Bacterial communities in natural ecosystems: groundwater, soil, earthworm casts and burrows
Furlong, Michelle Ann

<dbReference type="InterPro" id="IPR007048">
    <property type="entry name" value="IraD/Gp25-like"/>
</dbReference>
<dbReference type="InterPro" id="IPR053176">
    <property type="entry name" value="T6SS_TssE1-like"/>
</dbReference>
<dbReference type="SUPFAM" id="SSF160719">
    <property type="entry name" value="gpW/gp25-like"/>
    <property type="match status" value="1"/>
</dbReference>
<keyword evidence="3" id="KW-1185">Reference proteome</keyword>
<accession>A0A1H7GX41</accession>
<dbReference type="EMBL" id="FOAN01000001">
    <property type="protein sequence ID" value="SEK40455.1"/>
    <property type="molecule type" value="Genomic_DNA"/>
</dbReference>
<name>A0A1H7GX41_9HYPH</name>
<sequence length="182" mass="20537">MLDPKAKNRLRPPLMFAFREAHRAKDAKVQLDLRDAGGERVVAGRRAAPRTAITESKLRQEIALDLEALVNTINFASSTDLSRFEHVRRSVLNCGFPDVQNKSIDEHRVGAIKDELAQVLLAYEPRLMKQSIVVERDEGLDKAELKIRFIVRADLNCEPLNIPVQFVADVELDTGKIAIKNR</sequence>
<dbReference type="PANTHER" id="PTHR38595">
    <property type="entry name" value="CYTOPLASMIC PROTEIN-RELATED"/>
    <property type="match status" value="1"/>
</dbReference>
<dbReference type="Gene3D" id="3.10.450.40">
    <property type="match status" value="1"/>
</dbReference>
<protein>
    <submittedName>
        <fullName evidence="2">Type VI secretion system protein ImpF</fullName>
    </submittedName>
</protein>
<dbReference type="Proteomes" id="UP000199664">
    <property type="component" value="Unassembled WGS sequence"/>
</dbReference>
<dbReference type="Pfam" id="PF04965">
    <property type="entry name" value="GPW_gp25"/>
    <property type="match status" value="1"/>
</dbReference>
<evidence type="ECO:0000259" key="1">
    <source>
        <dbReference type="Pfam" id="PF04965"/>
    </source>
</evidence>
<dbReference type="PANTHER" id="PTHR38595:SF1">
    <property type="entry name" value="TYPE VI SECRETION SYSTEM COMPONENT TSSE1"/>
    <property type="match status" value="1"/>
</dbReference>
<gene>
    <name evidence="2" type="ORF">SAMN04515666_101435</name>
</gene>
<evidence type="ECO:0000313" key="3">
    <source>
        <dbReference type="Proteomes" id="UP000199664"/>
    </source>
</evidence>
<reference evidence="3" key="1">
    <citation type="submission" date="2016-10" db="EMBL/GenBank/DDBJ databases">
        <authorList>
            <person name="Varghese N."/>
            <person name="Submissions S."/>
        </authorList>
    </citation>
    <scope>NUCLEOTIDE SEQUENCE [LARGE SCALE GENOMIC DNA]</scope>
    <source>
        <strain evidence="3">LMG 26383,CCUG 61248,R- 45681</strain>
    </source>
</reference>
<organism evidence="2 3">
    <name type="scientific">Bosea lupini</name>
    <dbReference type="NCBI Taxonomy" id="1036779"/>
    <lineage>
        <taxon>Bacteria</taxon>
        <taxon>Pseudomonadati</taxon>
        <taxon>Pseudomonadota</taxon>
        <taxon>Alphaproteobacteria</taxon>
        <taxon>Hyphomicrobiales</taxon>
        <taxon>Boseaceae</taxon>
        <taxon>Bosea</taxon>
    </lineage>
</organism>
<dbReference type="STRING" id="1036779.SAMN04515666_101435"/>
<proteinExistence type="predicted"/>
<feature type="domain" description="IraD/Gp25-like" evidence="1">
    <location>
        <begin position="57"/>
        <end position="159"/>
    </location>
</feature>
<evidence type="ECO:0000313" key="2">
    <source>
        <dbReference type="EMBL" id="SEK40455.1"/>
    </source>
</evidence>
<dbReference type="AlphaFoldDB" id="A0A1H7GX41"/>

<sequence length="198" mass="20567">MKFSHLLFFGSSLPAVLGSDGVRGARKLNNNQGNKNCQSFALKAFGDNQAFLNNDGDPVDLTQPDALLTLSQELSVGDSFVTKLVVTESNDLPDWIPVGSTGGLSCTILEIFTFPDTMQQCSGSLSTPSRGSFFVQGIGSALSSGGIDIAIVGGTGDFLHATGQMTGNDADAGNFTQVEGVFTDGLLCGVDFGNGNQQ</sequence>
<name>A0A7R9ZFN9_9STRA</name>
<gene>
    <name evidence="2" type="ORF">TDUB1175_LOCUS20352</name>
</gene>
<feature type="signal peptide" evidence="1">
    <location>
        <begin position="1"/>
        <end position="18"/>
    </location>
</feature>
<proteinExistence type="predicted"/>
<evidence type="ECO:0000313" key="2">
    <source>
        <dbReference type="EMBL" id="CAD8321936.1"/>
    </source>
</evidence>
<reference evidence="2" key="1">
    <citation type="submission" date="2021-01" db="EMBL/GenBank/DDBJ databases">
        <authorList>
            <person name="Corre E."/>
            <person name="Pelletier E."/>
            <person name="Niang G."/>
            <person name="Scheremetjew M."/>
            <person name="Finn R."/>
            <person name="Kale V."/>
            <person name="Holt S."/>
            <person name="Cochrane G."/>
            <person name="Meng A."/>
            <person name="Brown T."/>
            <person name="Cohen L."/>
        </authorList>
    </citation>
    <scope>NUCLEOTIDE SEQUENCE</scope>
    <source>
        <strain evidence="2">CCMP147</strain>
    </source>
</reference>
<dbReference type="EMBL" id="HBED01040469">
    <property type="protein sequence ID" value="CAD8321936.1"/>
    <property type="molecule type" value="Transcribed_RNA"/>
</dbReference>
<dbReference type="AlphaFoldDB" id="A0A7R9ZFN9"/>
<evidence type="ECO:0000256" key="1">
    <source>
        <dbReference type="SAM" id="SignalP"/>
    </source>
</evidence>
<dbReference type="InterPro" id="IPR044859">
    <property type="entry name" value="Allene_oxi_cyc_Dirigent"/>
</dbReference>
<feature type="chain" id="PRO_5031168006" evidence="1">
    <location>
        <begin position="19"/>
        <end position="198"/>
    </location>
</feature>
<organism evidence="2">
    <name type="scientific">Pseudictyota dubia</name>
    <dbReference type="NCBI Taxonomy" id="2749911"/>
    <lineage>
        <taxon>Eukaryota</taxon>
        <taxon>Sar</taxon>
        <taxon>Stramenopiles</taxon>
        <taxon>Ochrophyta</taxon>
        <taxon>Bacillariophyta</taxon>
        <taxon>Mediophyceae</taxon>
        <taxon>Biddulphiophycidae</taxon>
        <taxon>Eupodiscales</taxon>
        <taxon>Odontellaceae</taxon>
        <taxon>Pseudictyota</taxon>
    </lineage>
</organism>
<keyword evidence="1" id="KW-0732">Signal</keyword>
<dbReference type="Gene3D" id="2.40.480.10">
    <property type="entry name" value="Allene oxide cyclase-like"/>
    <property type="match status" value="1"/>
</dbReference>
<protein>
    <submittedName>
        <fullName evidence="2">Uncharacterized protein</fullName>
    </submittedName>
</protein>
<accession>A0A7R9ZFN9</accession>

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Bacterial isolates from fresh earthworm casts were phenotypically and taxonomically different than isolates from soil and earthworm burrows. While most of the cast isolates grew on MacConkey media, reduced nitrate and utilized acetate and Casamino acids for carbon, the majority of the soil and burrow isolates did not. The majority of the soil and burrow isolates belonged to the high G + C gram-positive bacteria (54% and 48%, respectively). The other isolates were distributed among the low G + C gram positives and ?-, ?- and ?- proteobacteria. The majority of the cast isolates were ?-proteobacteria (78%). The remainder of them grouped with the high and low G + C gram positive, ?- and ?- proteobacteria and cytophaga/flexibacter groups. The cast isolates were also less diverse than the soil and burrow isolates. The casts contained fewer biotypes (groups of organisms containing the same phenotype), and those biotypes were more similar to each other than were those of the bulk soil or burrow isolates. After standardizing the sample size, soil and burrow isolates each contained twice as many OTUs (operational taxonomic units as defined by rDNA) and had diversity and evenness values that were much greater than the cast isolates. Cloned rDNA from TCE contaminated and uncontaminated groundwater was compared. The uncontaminated groundwater contained one ribotype, which represented 26 clones and was very similar to Pseudomonas gessardii. The contaminated groundwater contained seventeen ribotypes, which represented forty clones. Sixty-five, thirty-three, and three percent of these clones were related to the ?- and ?- proteobacteria and an unknown group, respectively. The majority of the ?- proteobacteria (85%) grouped with the Methylococcaceae family, and the remainder grouped with the pseudomonads. Forty-six percent of the ?-proteobacteria grouped with methylotrophs, and the remainder grouped with various genera in the order Burkholderiales. Archaeal DNA was detected only in the contaminated water. One ribotype, which represented fifteen clones, grouped with the Crenarchaeota.